Are you a Feminist?
I learned the power of this question when I was about fifteen years old. I was at a friend’s house and I overheard my friend asking her father if he was a feminist. Thereafter came a long, parched and silent pause. He did not want to say ‘yes,’ but he also did not quite want to say ‘no.’ This was many years ago, and I do not remember his ultimate response, but what stuck with me was that pause.
I am about to use a tired and cliche writing crutch, and for that I apologize to all the wonderful writing teachers I have had, but as there is often confusion and misunderstanding around this word (as well as outright aversion to using it) I think it is necessary. The Merriam-Webster Dictionary definition of Feminism is: “the belief that men and women should have equal rights and opportunities.”
Last month Canadian PM Justin Trudeau, as he has done numerous times, made comments about the importance of feminism. “We men have to be feminists too.” The internet went nuts. However, he went further, saying that not only should men be feminists, but they need to say that they are feminists: “And it’s about time we said that more often.” Mr. Trudeau has backed up his words with actions by choosing to create gender parity in his cabinet, and when asked about justifying this choice he said, simply: “Because it’s 2015.” I cannot applaud his actions in this area enough, but I want to go back to his call for men to self-identify as feminists, and encouraging them to talk to their daughters and sons about feminism. He credited his wife, Sophie Gregoire Trudeau, with helping him consider the example he sets for their son.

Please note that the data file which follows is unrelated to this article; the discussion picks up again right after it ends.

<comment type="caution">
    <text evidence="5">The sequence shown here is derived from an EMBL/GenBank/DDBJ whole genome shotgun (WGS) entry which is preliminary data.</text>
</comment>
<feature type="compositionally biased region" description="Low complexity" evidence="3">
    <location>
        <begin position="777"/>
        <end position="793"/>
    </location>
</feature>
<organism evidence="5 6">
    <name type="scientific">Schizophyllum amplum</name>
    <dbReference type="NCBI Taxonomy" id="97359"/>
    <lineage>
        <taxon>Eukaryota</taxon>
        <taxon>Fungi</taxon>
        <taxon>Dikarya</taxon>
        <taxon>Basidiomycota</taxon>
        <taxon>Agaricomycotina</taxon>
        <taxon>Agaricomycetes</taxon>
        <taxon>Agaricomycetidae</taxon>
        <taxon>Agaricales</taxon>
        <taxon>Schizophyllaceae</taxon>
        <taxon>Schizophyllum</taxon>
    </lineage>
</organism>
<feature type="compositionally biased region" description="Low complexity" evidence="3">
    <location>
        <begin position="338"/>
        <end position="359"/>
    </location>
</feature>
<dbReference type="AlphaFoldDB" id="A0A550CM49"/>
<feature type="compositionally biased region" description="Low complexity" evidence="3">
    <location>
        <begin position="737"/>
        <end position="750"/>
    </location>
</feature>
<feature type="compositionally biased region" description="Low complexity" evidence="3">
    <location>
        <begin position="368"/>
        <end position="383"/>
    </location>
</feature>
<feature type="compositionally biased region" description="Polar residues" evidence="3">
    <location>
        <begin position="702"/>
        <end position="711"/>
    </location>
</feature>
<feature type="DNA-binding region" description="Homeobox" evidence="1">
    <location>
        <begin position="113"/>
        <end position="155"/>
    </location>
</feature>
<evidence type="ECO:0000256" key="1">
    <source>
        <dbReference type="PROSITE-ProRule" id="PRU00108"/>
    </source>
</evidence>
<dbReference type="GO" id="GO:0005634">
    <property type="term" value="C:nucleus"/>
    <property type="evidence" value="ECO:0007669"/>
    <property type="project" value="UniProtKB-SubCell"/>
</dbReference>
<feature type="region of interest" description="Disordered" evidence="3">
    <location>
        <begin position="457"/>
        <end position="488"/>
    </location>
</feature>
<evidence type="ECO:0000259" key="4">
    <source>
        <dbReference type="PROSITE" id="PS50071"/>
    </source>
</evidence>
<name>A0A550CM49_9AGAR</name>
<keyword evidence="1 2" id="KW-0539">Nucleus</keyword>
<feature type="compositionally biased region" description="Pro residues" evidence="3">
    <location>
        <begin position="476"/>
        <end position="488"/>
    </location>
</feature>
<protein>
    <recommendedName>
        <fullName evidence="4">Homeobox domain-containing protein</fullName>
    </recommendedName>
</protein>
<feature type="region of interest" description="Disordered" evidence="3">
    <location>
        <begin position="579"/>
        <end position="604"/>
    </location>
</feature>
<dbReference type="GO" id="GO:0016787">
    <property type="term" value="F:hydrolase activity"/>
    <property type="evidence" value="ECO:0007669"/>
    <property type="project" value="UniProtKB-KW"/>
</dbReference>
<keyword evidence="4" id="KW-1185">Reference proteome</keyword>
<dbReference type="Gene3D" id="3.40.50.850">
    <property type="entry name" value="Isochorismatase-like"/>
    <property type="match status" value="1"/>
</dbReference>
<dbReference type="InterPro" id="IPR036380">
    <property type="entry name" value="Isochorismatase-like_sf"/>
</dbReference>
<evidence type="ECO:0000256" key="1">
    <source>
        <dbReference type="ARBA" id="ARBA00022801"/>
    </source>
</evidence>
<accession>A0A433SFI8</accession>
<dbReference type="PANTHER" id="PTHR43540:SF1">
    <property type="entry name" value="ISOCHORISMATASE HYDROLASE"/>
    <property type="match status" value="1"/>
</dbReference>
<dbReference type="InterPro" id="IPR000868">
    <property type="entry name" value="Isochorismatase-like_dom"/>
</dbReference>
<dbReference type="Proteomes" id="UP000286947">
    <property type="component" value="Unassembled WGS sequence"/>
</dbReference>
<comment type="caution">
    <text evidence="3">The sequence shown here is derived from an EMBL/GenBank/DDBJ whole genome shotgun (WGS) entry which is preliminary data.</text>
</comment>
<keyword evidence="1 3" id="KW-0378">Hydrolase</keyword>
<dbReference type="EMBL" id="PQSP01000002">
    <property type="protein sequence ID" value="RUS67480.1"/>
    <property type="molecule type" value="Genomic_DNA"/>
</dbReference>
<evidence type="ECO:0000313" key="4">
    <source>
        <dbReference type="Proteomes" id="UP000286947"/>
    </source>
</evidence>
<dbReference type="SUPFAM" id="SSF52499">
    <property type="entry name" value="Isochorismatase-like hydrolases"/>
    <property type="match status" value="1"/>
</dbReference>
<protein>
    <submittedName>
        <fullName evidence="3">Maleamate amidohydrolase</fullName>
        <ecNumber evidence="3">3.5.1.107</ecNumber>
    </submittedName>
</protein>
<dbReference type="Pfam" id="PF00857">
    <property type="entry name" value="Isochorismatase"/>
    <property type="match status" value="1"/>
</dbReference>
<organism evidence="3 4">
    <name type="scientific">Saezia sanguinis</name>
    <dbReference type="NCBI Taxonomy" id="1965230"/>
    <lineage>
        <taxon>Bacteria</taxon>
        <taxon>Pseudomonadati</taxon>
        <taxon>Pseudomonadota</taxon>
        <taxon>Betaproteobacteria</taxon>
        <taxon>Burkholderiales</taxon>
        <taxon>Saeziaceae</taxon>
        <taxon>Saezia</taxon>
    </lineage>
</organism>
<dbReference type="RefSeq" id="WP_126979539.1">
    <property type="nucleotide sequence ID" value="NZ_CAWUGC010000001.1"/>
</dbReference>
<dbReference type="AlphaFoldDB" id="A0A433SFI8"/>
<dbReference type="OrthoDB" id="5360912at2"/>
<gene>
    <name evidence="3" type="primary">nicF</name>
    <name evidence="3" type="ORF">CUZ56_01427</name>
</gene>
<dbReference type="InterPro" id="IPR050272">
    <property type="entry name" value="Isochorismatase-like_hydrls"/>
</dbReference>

This got me thinking.
I grew up in a family with daughters, and we were raised by both of our parents to think that the sky was the limit. There was no profession we should not aspire to, no class we could not excel in, no activity we should not attempt because we were girls. I learned how to drive a pickup truck and stack cord wood. For Halloween, my sister dressed as a princess one year, and batman the next. My mom is strong (literally, guess who showed me how to stack wood?) and always pushed my sister and I toward our own strength and independence, and my dad pushed just as much for our careers and self-reliance. My dad has also commented, on more than one occasion, that he is happy he had girls and would not have known what to do with a boy. It is a joke, but I think he really means it.
This brings me back to Mr. Trudeau’s comments on men and their relationship to the word feminist. My dad is wrong about one thing, he would have known what to do with a son … teach them the same things he taught his daughters. Why not talk about equality with boys? We should be talking about what it means to be a woman and what it means to be a man with everyone, because if women are set up to fulfill specific gendered roles, then men are too. And no one wants to be limited. We may not all be Canadian Prime Ministers who can take steps like cabinet appointments of women, but we can all start using language that reflects a commitment to feminism and not shy away from a term that simply means we are equal.
I understand that just using the word feminist will seem like too small a step to some – this post does not even begin to delve into the complexities of intersectionality and how race, sexuality and many other factors bear on inclusive feminism. However, I think given the celebration over Mr. Trudeau’s comments, and the sexism rearing in the current Presidential Race, identifying as a feminist is a good place to start.
So if your daughter asks if you are a feminist, do not be afraid of the question, say YES!